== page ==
How To Remove A Wild Animal In The Attic

It is not always obvious when you have a wild animal in your attic, but there will typically be at least some signs. Usually you will hear them moving around, either simply walking or possibly scratching at the walls, wires, or insulation. You may also notice a bad odor coming from your attic that can indicate the presence of an animal. If you do have a wild animal in your attic, you want to remove it as soon as you can to prevent damage to your home and the spread of disease.

Call A Professional
The simplest way to remove a wild animal in the attic is to hire a professional. They have the training and experience necessary to figure out what type of animal it is and come up with an effective strategy for removing it. They will also be familiar with local laws and regulations concerning animals, which prevents you from accidentally breaking the law when removing the wildlife.

Figure Out The Animal
Before you can start working to remove a wild animal from your attic, you will need to figure out which type of animal it is. This will influence the best methods to use and whether you can even evict the animal or it is a protected species. There are many types of animals that can be in your attic, including bats, raccoons, rodents, squirrels, and birds. If you don't ever get a glimpse of the animal, you can rely on sounds, smells, and waste left behind to figure out what it is. Slight squeaking and a lot of nocturnal movement, for example, probably indicates rats. Squirrels are probably the most common attic invader and they will have a heavier scurrying sound during the early evening or late morning. Once you know the animal, you will also have to figure out if babies are present as many areas have specific regulations preventing the eviction of mothers with growing babies. The easiest way to check for babies is to simply consider whether it is the animal's maternity season, information which can easily be found online or from a professional.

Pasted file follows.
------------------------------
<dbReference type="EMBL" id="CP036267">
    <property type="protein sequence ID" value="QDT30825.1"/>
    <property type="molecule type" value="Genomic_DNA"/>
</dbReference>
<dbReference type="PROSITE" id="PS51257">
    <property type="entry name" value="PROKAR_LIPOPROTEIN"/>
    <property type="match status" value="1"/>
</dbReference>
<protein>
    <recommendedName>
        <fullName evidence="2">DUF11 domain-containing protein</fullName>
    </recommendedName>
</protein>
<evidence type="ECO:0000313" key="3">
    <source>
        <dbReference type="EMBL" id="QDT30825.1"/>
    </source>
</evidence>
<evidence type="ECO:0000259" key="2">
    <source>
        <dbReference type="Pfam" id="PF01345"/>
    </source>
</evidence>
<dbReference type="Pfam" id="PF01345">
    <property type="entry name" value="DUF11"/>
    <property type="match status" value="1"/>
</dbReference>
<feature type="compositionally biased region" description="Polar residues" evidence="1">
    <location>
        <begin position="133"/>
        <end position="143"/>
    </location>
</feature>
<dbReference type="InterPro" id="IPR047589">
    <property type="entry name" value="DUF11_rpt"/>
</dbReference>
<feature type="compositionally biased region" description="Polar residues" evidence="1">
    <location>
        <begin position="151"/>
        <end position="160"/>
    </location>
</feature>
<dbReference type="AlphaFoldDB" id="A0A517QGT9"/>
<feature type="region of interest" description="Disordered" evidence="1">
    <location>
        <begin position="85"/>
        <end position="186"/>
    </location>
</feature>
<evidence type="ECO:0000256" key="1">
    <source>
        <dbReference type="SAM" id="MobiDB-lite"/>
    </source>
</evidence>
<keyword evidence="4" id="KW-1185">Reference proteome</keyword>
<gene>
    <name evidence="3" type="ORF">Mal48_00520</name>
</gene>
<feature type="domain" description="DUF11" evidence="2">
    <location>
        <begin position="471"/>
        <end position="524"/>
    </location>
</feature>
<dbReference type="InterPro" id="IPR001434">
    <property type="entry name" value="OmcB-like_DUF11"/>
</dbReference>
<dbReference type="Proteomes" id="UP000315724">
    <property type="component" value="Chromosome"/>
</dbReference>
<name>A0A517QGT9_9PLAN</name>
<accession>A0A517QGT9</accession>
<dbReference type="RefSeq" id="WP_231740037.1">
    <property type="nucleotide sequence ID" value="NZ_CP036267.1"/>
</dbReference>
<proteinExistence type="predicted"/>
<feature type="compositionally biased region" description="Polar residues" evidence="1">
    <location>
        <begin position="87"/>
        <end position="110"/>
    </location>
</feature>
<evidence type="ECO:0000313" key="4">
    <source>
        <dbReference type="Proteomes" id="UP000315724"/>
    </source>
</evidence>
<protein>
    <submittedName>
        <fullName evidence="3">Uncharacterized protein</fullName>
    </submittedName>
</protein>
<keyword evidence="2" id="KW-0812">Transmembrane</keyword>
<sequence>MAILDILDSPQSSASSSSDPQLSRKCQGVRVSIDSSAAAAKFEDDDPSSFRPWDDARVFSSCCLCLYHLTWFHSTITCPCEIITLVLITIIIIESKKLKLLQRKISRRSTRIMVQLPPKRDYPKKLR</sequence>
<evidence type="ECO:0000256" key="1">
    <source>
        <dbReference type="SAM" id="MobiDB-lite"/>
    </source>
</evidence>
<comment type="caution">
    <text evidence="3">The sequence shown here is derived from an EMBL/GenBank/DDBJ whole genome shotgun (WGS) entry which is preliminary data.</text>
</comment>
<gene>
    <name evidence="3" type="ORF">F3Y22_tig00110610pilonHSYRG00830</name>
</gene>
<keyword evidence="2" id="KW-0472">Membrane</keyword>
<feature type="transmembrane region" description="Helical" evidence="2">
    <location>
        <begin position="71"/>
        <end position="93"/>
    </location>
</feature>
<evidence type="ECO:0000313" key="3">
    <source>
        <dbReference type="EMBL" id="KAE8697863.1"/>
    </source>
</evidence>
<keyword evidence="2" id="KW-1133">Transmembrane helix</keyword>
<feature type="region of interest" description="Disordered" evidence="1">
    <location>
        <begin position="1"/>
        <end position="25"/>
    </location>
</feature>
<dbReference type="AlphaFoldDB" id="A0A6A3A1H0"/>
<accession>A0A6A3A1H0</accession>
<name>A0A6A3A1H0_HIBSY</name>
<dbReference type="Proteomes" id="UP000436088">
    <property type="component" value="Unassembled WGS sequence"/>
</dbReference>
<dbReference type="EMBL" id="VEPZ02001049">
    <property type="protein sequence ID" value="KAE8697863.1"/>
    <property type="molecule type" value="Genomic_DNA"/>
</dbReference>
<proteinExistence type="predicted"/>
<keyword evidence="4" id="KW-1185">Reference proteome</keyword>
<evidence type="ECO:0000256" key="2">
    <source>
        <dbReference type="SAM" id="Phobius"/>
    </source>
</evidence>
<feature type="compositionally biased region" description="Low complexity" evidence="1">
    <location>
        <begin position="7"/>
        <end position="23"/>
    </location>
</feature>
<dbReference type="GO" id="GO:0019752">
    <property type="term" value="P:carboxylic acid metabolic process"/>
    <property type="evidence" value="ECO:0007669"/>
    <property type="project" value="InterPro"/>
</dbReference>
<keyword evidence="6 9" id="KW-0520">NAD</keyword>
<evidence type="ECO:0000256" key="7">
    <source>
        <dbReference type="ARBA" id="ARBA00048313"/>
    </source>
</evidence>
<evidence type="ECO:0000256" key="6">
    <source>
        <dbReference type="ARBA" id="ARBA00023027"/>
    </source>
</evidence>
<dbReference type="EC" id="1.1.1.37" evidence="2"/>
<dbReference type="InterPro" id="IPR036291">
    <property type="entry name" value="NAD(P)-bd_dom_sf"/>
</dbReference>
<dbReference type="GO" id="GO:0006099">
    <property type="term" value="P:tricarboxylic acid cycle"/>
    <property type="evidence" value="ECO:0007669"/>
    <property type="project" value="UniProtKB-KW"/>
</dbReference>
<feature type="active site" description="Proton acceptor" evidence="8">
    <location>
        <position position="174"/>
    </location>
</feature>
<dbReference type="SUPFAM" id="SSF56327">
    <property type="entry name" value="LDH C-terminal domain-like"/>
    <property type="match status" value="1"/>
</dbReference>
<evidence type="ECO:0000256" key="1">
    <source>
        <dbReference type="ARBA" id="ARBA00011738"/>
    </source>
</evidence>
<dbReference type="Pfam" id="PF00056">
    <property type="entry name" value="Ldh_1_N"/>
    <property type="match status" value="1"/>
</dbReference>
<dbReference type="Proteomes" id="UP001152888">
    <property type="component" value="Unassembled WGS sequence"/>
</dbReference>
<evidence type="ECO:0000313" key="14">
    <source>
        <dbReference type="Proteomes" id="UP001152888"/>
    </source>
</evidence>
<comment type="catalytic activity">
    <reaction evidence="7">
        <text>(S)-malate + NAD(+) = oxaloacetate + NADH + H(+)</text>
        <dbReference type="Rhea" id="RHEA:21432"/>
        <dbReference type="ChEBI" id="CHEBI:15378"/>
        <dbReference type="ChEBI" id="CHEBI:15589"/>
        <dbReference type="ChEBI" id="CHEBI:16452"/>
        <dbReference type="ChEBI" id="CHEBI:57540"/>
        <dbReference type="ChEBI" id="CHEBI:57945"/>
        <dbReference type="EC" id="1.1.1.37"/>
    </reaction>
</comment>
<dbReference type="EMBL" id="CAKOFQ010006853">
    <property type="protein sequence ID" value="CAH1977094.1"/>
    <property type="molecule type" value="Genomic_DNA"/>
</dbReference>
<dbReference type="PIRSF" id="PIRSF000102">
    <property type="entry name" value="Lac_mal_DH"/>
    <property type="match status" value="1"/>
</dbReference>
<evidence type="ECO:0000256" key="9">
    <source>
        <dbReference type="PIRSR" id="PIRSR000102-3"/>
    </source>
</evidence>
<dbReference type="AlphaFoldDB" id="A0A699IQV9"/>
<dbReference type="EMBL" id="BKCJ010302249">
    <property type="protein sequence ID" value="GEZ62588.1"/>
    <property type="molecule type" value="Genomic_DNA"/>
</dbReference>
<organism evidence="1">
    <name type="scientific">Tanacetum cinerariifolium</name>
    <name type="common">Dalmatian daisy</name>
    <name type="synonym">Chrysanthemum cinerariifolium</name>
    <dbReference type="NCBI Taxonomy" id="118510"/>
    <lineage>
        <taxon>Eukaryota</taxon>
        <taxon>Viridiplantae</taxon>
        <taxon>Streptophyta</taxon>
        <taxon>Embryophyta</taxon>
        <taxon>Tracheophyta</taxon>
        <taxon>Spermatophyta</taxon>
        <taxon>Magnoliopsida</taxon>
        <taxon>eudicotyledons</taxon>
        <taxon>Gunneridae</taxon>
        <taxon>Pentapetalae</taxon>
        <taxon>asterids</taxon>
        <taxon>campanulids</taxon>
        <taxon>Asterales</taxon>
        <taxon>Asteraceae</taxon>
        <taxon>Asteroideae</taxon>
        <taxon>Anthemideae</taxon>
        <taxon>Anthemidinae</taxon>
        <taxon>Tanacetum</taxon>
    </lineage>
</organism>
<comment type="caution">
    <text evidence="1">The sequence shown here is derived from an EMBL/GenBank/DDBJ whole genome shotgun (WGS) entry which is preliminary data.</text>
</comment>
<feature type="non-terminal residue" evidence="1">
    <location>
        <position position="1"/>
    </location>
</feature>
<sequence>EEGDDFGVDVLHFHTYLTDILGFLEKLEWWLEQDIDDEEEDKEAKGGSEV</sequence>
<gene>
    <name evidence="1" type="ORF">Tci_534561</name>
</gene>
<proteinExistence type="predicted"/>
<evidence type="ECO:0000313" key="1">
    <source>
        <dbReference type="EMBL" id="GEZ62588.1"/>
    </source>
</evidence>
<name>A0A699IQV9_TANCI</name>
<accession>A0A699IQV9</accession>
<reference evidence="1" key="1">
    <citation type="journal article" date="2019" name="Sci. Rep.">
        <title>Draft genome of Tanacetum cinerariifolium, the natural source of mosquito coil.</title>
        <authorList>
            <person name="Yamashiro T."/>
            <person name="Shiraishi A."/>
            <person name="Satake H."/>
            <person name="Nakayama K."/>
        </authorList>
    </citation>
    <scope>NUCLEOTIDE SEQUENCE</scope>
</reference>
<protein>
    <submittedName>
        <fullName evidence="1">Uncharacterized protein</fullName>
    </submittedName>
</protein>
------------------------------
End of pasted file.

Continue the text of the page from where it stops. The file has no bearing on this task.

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Don't Trap
No matter the type of wildlife in your attic, it can be tempting to simply trap it, drive it to a new location, and release it. While this method is ideal in some situations, there are issues with it most of the time. First of all, animals are likely to worry and be confused in cages, potentially injuring themselves by accident. Depending on the animal in question, they may also have excellent homing instincts, which means they will simply head right back to your attic after you evict them. Even if the animal remains unharmed and doesn't come back, unless you seal up the entry points and make your attic unappealing, a new one will simply take its place.

Use Exclusion